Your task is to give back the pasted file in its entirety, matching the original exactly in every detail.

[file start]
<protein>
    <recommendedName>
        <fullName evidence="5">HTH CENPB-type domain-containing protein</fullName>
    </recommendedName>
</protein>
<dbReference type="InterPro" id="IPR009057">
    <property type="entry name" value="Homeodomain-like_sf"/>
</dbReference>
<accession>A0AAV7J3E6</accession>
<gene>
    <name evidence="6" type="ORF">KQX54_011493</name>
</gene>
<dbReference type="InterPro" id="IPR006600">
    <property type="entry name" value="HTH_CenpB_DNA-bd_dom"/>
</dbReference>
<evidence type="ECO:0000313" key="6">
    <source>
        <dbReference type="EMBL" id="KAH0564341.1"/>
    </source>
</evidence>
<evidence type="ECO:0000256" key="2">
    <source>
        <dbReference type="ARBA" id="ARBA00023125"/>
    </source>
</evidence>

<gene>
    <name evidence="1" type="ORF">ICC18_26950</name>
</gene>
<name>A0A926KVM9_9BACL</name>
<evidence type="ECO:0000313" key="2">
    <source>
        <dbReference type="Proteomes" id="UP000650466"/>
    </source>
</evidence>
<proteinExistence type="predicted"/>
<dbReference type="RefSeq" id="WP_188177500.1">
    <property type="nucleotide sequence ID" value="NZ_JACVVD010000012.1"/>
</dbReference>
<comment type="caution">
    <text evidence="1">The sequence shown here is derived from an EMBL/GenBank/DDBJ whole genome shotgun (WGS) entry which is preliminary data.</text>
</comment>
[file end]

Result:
<protein>
    <recommendedName>
        <fullName evidence="5">HTH CENPB-type domain-containing protein</fullName>
    </recommendedName>
</protein>
<dbReference type="InterPro" id="IPR009057">
    <property type="entry name" value="Homeodomain-like_sf"/>
</dbReference>
<accession>A0AAV7J3E6</accession>
<gene>
    <name evidence="6" type="ORF">KQX54_011493</name>
</gene>
<dbReference type="InterPro" id="IPR006600">
    <property type="entry name" value="HTH_CenpB_DNA-bd_dom"/>
</dbReference>
<evidence type="ECO:0000313" key="6">
    <source>
        <dbReference type="EMBL" id="KAH0564341.1"/>
    </source>
</evidence>
<evidence type="ECO:0000256" key="2">
    <source>
        <dbReference type="ARBA" id="ARBA00023125"/>
    </source>
</evidence>

<gene>
    <name evidence="1" type="ORF">ICC18_26950</name>
</gene>
<name>A0A926KVM9_9BACL</name>
<evidence type="ECO:0000313" key="2">
    <source>
        <dbReference type="Proteomes" id="UP000650466"/>
    </source>
</evidence>
<proteinExistence type="predicted"/>
<dbReference type="RefSeq" id="WP_188177500.1">
    <property type="nucleotide sequence ID" value="NZ_JACVVD010000012.1"/>
</dbReference>
<comment type="caution">
    <text evidence="1">The sequence shown here is derived from an EMBL/GenBank/DDBJ whole genome shotgun (WGS) entry which is preliminary data.</text>
</comment>